All study abroad programs canceled, students asked to return home

Thursday, March 12, 2020 - 9:03pm

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Design by Erin Ruark

The University of Michigan is suspending all study abroad programs effective immediately and asking all students to return to the United States by March 20, according to an email from Rachel Reuter, Center for Global and Intercultural Study health and safety adviser, sent Thursday. 

University President Mark Schlissel released a statement Wednesday alerting the community about changes to University classes, events and protocol. Following that, in a series of emails sent over a period spanning less than 24 hours, CGIS students were informed that their programs were being canceled, they would need to self-quarantine for two weeks if they had been in any of the Centers for Disease Control and Prevention’s Level 3 countries and they would need to come home by next Friday.

“We realize that this may be extremely disappointing to you, but the University is committed first and foremost to your health and safety, and to ensuring the academic quality of your studies,” Reuter wrote. “Even if your academic institution continues to operate, you are no longer eligible to continue attending class on-site as an enrolled student – you must return to the United States.”

Reuter acknowledged the stress some students may be feeling about their academic standing after having to leave their classes mid-semester and assured the recipients that everything would be figured out after they had returned safely to the U.S.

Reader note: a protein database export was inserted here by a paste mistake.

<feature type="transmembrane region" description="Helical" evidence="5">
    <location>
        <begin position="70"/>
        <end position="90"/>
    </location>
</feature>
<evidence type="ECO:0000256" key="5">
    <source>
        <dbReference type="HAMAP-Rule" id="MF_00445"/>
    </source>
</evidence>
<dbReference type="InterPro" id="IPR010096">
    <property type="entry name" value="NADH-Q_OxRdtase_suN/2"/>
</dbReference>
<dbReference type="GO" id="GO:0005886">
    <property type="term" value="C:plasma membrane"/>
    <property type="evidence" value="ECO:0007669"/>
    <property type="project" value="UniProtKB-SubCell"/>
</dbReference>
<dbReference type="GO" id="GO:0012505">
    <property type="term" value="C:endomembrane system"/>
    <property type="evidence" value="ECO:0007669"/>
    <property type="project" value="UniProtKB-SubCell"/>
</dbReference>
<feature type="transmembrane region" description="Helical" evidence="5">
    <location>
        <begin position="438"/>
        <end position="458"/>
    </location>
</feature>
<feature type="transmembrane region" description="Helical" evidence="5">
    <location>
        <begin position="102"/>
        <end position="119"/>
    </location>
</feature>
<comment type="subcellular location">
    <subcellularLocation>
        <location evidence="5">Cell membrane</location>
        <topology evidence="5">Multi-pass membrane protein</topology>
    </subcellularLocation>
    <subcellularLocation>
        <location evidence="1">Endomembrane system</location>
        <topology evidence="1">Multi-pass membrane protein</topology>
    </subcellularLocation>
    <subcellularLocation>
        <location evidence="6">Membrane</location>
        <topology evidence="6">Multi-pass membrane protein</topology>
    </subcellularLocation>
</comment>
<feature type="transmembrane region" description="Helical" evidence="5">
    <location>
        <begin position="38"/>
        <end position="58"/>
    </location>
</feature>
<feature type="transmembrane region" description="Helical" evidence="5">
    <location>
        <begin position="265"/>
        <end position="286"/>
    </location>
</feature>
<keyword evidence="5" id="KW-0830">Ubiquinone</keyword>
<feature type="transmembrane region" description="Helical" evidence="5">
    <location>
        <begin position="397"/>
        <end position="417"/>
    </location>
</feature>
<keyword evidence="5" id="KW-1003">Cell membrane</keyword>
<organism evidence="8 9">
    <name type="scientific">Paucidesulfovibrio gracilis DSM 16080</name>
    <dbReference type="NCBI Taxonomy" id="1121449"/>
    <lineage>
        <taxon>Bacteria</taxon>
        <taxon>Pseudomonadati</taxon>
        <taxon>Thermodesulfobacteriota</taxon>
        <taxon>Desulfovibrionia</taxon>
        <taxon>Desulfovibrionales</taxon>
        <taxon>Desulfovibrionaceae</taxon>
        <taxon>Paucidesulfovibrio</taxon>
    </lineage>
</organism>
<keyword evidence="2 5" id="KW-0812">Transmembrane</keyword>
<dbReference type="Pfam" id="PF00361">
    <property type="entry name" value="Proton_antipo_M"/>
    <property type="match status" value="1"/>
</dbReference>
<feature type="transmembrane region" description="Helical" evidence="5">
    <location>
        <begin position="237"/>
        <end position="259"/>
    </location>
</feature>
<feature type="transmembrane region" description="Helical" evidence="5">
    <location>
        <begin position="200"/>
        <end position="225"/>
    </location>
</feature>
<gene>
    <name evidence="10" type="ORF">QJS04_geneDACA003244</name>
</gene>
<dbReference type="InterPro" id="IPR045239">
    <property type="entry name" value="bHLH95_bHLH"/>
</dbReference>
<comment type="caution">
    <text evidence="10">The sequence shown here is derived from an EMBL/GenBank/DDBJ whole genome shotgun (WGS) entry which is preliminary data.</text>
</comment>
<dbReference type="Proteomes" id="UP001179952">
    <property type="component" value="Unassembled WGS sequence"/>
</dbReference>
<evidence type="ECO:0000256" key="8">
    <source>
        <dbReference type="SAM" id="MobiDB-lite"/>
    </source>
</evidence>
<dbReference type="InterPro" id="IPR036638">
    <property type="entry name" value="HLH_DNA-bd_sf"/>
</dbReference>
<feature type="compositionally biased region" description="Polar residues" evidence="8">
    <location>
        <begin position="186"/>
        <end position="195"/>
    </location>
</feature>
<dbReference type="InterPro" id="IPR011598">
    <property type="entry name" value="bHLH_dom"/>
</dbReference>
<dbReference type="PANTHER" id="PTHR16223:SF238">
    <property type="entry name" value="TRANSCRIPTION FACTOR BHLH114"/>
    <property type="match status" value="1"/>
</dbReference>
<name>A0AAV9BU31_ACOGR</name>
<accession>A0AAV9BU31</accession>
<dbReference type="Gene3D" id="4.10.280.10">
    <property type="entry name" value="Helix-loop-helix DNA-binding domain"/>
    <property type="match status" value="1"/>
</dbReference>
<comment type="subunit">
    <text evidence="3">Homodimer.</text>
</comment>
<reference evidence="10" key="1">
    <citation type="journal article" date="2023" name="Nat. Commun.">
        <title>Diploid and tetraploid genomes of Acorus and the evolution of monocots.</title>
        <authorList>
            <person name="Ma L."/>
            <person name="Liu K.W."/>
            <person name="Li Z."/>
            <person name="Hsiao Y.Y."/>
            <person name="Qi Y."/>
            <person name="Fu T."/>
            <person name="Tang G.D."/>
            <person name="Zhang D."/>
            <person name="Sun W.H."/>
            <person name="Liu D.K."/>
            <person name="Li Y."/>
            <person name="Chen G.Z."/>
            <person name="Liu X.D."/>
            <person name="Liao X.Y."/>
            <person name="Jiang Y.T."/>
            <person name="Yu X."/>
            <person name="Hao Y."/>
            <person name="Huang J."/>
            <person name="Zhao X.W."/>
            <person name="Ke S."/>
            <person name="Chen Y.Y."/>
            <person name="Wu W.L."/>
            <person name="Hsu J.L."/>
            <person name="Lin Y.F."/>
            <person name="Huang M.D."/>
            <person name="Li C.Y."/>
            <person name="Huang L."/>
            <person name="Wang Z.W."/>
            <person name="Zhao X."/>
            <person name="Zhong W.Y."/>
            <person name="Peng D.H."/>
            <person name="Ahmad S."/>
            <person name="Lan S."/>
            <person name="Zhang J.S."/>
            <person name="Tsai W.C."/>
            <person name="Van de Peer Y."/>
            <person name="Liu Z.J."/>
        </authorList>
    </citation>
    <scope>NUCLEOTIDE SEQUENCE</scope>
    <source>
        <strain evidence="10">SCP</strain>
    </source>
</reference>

“We are currently working to bring home over 700 students due to the suspension of UM study abroad programs around the world,” Reuter wrote. “While we understand there are questions about credit transfer, academics, and many other important issues, our priority at the moment is to help support our current students abroad in their efforts to return home as safely and quickly as possible.”

LSA junior Sofia Spencer is studying abroad in England and said she will be heading home as soon as possible after the University recalled students studying abroad. 

“I am angry,” Spencer said. “I am sad. Michigan isn’t helping me come home. Oxford was going to let me stay, but Michigan was so focused on image that they are forcing me to abandon my chances and come back.”

She said while the University wasn’t covering the cost of last-minute travel arrangements, other students in her program from Princeton University did not have to pay the fees themselves.

Engineering sophomore Mitchell Levi is studying abroad in Australia through International Programs in Engineering and is also having difficulty with the short notice.

“I found out we had to leave when Schlissel emailed the whole university and was very vague,” Levi said. “IPE followed up a couple hours later and said that it did in fact apply to us and that they would give us more information in the next 24 hours.”

Levi said IPE told students they had 10 days to leave or they would be unenrolled for the semester. 

“I currently do not have a flight back yet,” Levi said. “My family is actually supposed to be coming to visit me this weekend and they are supposed to be here until the 29th so they want me to stay until then which is longer than the 10 days given. I am still waiting on more information about how this will affect our courses that we are halfway through at University of New South Wales. This has left me very disappointed and confused why we have to go back when the situation is better in Australia than it is in the States.”

LSA junior Mark Castañeda is studying abroad in New Zealand and took issue with the University’s broad guidelines and lack of attention to specific cases.